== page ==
Even though this video is 4 years old, I just discovered it today. I think the information is good and since they’re working in a shelter setting, I thought it might be helpful. Enjoy!
Dallas isn’t exactly known for it’s lush gardens — but we do have BLUEBONNETS. It’s our state flower and Texans are just crazy about them. We decided this year, since we were setting up for client sessions in the bluebonnets that we would invite a few of our rescue groups to bring their puppies to our location for some bright spring photos. They are popular on facebook (any photo that travels helps get dogs adopted!) and look great on websites. Try it in your area. Use a landmark, some local color or famous spot to show off adoptable dogs –and see what happens!
If it’s one thing we always find at animal shelters and around our neighborhoods, it’s concrete. Instead of passing it over for the grass or dirt — make it work to your advantage. Concrete makes a great natural reflector! Putting a black dog on a sidewalk or driveway can make a huge difference in your final shot. And it’s one reflector they are sure not to be afraid of! If you can find a spot of color in the background (like the row of pine trees in the photo below) you’ve got a little bit of magic. What you don’t see is that there was a parking lot behind the pine trees –which we neutralized by throwing the background out of focus (this was shot at f2.0 with an 85mm lens) and laying flat on the ground to shoot slightly “up” at the puppy. So take your fastest lens with you and use the concrete to have some fun!
We still have three spots left for our Portfolio Shooting Day in Minneapolis in August. Leave a comment on this blog if you’d like more information.
I did a short spot on Fox News Good Day Dallas this week with some tips for photographing pets –and to promote our Tiny Dog Calendar. Maybe these tips will be interesting for some of you!
My wonderful assistant, Jessiree and I just finished photographing adoptable dogs at the Rockwall Adoption Center in Rockwall, Texas. They have a great staff and a wonderful facility — and thanks to the generosity of Dallas businessman, Jack Knox, they have photography equipment on site. So all we had to do is grab our cameras and some props and show up for a day of photography. The shot you see posted here was done at the shelter. We used (obviously) the yellow background paper and the Westcott TD6 continuous light system with a 24×36″ softbox and a 42X72″ reflector. Our pull back (set up shot) is included here so you can see the placement and the equipment. They have a conference room and keep the equipment set up in the corner just as you see it. This way it is also available for “intake” photos if they have someone there who can use their camera. We used an ISO of 640, a shutter speed of 400 and an fstop of 2.2 for most of the images we shot. We’ll post more examples soon. Publish your questions as comments and we’ll do our best to answer them promptly! Yes, this does involve sitting on the floor quite a bit, as most of the dogs were medium to large sized. You can do this!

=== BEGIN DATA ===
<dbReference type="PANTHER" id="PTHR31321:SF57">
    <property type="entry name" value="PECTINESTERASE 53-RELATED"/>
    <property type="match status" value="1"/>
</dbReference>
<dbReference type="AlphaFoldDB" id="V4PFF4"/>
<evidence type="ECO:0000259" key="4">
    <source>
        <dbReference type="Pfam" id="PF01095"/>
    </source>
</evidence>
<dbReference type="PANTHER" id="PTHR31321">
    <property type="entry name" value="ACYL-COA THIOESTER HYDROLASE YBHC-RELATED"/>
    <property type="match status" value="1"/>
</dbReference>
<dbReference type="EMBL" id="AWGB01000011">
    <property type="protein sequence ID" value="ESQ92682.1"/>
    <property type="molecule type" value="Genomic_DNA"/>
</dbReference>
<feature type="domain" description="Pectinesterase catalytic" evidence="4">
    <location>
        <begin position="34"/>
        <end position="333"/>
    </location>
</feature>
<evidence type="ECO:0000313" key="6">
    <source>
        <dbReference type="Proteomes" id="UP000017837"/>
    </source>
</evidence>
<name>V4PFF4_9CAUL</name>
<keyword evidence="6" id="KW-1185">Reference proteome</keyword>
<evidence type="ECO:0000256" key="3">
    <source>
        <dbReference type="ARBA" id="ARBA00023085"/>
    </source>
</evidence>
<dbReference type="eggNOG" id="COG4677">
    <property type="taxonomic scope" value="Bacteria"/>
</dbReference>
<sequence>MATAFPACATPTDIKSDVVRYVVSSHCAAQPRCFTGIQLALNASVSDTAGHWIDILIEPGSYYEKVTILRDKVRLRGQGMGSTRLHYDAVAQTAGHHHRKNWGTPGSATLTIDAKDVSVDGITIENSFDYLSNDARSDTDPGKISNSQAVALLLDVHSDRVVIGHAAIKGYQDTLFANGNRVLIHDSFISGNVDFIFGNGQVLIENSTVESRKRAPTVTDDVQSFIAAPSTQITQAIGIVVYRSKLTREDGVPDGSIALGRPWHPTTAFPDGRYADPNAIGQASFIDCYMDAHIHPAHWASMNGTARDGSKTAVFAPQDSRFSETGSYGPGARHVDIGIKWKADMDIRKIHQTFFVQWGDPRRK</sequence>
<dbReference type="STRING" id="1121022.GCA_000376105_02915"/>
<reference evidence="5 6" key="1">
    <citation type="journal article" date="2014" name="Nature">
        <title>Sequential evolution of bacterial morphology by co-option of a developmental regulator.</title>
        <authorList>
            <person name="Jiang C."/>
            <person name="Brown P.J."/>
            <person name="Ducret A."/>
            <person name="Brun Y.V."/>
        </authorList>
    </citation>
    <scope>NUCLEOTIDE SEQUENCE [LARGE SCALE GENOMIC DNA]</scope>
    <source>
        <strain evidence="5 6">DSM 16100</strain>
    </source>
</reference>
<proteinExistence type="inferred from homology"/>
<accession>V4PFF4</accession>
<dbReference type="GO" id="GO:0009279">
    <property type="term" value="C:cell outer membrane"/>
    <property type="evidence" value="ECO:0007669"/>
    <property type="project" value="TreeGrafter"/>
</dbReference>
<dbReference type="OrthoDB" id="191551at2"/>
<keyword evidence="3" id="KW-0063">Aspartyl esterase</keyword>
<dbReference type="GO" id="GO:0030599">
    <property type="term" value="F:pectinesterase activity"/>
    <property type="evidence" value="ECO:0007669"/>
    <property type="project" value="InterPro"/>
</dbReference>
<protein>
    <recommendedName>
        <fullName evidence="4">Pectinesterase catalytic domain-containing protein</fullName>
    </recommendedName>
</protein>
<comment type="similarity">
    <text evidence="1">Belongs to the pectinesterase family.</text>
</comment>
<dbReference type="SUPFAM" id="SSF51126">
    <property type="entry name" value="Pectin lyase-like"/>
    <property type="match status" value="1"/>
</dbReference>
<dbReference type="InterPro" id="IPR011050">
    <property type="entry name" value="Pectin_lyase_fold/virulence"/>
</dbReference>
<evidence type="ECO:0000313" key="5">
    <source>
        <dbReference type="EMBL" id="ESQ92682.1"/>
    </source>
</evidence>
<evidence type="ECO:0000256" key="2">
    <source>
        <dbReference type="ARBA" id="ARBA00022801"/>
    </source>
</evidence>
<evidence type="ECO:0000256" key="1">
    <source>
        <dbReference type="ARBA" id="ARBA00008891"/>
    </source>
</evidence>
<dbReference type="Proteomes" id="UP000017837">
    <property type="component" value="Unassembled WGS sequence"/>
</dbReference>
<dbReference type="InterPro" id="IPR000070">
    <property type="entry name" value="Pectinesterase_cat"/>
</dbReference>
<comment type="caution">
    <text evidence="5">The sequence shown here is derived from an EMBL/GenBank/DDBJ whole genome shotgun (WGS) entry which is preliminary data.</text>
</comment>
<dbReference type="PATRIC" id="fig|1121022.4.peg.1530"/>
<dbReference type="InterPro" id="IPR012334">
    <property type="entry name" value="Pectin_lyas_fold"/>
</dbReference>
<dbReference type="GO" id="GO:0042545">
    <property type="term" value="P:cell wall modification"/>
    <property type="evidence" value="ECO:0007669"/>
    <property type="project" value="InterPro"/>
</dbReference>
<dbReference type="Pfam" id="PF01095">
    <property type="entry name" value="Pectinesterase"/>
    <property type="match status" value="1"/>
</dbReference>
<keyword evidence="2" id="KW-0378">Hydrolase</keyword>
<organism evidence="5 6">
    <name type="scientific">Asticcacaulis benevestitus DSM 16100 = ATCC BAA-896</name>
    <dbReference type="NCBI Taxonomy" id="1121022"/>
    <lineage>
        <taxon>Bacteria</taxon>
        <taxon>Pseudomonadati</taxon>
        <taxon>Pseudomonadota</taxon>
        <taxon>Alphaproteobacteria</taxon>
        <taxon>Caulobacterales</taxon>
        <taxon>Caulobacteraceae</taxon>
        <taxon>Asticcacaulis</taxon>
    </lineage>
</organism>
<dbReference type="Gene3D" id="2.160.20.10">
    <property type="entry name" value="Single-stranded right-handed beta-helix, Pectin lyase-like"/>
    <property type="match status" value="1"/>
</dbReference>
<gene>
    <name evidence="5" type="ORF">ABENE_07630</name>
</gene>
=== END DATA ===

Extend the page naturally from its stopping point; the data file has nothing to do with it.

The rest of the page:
If you are close to the Rockwall, Texas area and you would like to volunteer as one of their photographers and use this equipment for your adoption photos, the nice people there will gladly sign you up as a volunteer! They have a helpful group of people and really need some help with their photography. Visit their website and give them a call.
I’m constantly teased because I like creating portraits in unexpected places. And for weeks I’ve been looking at the bright blue dumpster behind my studio letting ideas bounce around in my head — until today’s rescue dog showed up. He was a pretty blonde golden color and I decided to shoot his adoption portrait in front of my big glowing blue dumpster. I’m posting it here for all of you that constantly tell me they don’t have anything to use as a backdrop on site at the animal shelter.
Why get excited about a dumpster? Imagine you’re shopping online for a dog and you scroll through hundreds of little tiny blurry thumbnails on Petfinder or some other site. What jumps out at you? A pop of color! And if you read this dog’s listing and want to go back to it at some point, how easy is it going to be to find? VERY. That’s it in a nutshell. Call me crazy, but I will shamelessly use color, props or any other device to save a dog’s life.
I’ve included the exposure info on the pullback below. I shot these photos at 4pm on a very bright day and sat ON THE GROUND where the red X is drawn. The foster mom tried her best to keep the dog sitting in that little strip of shade cast by the dumpster. These images (and everything I shoot) was shot in RAW and during post-processing I upped the clarity and the whites in ACR to intensify the blue. I photoshopped out the leash and that’s it! An easy shot on a very bright day that took about 10 minutes. Go forth and conquer!
Wish me luck. Tomorrow a group of photographers is leaving Dallas and heading to a boarding facility called Camp Diggy Bones in Lavon, Texas. They’ve been in the animal rescue news lately because a now-defunct animal rescue organization called Happy Endings out of Waco, Texas abandoned 249 dog there. Yes. 249. They were being boarded there at a reduced fee when the rescue group went belly up and now they’re in limbo.